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Factfile 1

Mental health
and employment

‘Multiple disadvantage remains


a significant problem in the UK.
Government estimates that over five
million people suffer from multiple
disadvantages and 3.7 million do so
persistently. Poor mental health, poor
housing, worklessness and income
poverty are all indicators of multiple
disadvantage’
N M H D U FA C T F I L E 1

Multiple disadvantage remains a significant problem in the UK.


Government estimates that over five million people suffer from
multiple disadvantages and 3.7 million do so persistently. Poor
mental health, poor housing, worklessness and income poverty are
all indicators of multiple disadvantage.1

M E N TA L I L L H E A LT H I N T H E W O R K I N G P O P U L AT I O N

At any one time, one in three people of working age in the UK is likely to be experiencing
some kind of mental distress or mental health problem. One in six adults of working age in the
UK experiences some symptom of mental distress (sleeplessness, irritability, worry) that does
not meet the criteria for a diagnosis of mental ill health but can affect their ability to work.2

One in six of the working-age population experiences symptoms that meet the criteria for a
clinical diagnosis of anxiety and/or depression. One in 100 working age adults have symptoms
that meet the criteria for a diagnosis of a mental health condition such as schizophrenia or
bipolar disorder. Whilst these may have some impact upon the person’s ability to work, the
stigma and discrimination experienced is often a greater barrier.2

M E N TA L H E A LT H A N D E M P L O Y M E N T

A total of 1.18 million people in the UK are in contact with secondary mental health services.
Of these, 136,000 have a serious mental health condition and may require support to gain
and keep paid employment.3

Employment is good for mental health and well-being. Lack of work is detrimental to health
and well-being.4,5

Re-employment leads to improvement in health and well-being; further unemployment leads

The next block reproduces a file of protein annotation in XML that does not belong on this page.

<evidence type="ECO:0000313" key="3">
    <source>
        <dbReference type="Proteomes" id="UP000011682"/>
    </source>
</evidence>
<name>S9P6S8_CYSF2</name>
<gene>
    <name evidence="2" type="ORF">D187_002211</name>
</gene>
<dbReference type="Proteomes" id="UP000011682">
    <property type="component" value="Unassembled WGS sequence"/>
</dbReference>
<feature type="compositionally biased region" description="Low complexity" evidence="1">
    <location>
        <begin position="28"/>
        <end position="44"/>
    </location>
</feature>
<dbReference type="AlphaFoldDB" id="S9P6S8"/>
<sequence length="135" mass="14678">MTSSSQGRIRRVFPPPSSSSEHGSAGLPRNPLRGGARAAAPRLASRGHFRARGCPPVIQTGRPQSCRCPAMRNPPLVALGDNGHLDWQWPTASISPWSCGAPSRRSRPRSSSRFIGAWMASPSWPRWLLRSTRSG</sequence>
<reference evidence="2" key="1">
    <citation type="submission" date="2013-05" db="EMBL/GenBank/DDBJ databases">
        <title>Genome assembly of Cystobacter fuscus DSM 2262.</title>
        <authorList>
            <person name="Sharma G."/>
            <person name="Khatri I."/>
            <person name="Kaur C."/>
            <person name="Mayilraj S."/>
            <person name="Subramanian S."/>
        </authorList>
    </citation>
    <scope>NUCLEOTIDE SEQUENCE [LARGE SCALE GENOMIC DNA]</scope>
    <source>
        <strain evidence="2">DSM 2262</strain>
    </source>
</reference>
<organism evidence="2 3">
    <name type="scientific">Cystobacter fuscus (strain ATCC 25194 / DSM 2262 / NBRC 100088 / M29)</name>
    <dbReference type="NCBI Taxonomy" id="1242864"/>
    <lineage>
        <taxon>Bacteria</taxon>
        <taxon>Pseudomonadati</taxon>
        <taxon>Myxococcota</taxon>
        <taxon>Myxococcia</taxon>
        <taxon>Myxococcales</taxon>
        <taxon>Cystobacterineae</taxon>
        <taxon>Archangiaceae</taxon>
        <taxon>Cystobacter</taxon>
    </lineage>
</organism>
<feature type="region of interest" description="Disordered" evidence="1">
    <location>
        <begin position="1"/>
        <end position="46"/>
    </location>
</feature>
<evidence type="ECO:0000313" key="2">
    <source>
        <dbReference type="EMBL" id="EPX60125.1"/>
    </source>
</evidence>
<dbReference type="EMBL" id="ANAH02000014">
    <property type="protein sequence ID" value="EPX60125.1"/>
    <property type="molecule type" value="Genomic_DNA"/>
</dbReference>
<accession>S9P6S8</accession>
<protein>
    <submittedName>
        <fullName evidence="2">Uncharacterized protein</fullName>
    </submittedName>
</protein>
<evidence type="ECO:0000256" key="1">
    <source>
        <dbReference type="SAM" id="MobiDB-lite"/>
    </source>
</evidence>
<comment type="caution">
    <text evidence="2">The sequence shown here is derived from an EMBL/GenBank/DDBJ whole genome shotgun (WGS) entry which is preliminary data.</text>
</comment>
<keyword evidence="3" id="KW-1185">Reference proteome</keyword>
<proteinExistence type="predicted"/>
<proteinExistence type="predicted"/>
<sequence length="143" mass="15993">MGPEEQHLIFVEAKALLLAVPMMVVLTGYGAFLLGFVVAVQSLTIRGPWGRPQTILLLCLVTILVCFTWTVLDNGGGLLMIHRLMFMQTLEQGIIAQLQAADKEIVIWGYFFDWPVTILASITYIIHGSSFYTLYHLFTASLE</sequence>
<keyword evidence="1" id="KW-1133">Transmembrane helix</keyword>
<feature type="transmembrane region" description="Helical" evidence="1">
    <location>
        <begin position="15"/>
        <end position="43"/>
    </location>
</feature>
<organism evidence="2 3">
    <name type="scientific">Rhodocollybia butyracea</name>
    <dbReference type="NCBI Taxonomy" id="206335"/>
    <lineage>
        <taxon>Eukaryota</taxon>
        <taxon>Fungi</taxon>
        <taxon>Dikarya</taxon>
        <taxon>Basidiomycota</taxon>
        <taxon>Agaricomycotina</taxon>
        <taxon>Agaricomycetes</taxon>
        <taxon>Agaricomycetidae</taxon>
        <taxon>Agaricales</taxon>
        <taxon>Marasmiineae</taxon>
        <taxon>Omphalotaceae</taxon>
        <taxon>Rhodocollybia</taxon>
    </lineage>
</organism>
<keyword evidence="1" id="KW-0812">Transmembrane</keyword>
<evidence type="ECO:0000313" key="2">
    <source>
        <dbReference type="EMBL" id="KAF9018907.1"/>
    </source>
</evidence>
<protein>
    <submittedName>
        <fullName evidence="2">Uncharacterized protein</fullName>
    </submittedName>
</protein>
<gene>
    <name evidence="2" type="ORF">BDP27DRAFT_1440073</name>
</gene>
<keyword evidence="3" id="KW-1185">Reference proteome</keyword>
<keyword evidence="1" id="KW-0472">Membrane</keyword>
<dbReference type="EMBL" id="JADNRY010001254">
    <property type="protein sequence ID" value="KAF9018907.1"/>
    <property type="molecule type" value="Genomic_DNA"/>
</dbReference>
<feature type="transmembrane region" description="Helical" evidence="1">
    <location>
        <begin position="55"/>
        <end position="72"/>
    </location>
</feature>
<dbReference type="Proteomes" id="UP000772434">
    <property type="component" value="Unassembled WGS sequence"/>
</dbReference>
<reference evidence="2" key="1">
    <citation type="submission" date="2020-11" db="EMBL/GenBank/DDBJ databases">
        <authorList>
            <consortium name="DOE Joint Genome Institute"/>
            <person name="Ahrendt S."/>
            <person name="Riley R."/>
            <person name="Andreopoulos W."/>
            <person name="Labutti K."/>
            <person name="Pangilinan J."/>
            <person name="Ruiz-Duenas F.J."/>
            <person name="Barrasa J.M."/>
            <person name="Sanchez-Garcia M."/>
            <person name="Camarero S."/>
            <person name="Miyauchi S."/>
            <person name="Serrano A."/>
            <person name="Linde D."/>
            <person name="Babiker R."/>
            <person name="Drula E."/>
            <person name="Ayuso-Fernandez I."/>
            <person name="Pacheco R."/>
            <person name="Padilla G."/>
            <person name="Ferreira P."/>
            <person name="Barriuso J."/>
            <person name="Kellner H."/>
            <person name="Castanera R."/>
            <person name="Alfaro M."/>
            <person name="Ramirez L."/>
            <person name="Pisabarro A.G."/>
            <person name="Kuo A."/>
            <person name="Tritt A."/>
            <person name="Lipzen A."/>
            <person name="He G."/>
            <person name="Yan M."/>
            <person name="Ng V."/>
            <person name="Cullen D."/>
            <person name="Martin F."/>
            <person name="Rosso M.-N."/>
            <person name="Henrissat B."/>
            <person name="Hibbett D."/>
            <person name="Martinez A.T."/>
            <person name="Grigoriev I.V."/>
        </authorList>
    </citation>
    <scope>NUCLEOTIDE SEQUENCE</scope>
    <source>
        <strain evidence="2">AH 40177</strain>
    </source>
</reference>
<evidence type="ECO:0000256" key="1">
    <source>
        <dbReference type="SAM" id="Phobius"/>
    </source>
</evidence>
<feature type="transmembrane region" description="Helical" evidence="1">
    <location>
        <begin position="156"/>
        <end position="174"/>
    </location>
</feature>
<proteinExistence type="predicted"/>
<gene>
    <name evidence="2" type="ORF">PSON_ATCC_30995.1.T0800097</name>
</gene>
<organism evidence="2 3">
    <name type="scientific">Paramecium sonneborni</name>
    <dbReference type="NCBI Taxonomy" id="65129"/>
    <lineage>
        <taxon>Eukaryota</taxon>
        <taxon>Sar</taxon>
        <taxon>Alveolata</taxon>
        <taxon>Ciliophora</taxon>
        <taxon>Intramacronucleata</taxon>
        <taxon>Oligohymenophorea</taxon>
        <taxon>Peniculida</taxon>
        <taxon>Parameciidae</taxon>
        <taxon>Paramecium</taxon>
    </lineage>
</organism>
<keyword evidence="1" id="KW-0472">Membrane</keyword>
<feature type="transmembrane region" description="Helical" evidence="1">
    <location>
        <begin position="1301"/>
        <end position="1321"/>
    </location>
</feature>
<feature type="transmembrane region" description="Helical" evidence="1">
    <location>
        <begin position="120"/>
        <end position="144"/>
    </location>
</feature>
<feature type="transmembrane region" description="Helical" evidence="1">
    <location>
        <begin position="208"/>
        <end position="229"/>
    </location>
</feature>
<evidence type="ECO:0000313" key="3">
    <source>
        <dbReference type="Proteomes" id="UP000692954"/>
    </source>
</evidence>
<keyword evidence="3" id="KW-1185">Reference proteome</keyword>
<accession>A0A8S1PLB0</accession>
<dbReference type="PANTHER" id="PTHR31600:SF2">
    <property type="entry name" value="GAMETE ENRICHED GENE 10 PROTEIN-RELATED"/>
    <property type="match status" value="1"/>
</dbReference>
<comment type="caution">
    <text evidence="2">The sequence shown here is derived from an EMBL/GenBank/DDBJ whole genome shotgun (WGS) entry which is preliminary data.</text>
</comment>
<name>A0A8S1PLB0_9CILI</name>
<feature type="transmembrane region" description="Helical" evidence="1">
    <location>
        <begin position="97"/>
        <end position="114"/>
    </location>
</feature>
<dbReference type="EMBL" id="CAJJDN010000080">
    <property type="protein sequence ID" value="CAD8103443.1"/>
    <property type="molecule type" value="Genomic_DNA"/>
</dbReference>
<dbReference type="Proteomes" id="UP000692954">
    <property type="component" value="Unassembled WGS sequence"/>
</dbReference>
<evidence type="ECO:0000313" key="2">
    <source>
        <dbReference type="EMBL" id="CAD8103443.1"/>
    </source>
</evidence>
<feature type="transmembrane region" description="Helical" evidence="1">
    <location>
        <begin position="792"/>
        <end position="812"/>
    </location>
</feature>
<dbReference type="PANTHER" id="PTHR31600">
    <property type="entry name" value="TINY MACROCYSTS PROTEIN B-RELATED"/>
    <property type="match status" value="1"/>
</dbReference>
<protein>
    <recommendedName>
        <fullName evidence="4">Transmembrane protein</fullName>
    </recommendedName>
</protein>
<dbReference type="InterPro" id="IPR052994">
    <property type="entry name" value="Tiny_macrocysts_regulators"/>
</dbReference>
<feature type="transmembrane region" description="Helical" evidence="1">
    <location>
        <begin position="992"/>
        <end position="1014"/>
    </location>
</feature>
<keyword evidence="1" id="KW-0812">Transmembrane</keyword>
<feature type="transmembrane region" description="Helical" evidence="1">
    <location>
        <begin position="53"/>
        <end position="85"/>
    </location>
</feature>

to deterioration in health and well-being.4

Housing is critical for people to work and to take part in society.6

There is no evidence that work is harmful to the mental health of people with serious mental
health conditions.5

M E N TA L H E A LT H A N D U N E M P L O Y M E N T

People who are unemployed consult their GPs more often than the general population.4
Depression and anxiety are 4-10 times more prevalent among people who have been
unemployed for more than 12 weeks.4

A total of 2.3 million people with mental health conditions are on benefits or out of work.
1.3 million of these have a serious and enduring mental health condition.3

Mental ill health is the most common reason for claiming health-related benefits; some 42%
of the 2.6 million people claiming health-related unemployment benefits are doing so primarily
because of a mental health condition. Many others have a secondary mental health condition
that contributes to their inability to work or return to the workplace.1,2
M E N TA L H E A LT H A N D E M P L O Y M E N T

Estimated employment rates (over 16 hrs/week) for people with mental health conditions
(NHS Information Centre)3
Whole economy working-age employment rate 72.5%
People with any disability 47.5%
People with any mental illness 13.5%
People receiving secondary mental health care and on CPA 3.4%*

Annual growth rate in mental health-related unemployment benefit claims since 2000 is 5.4%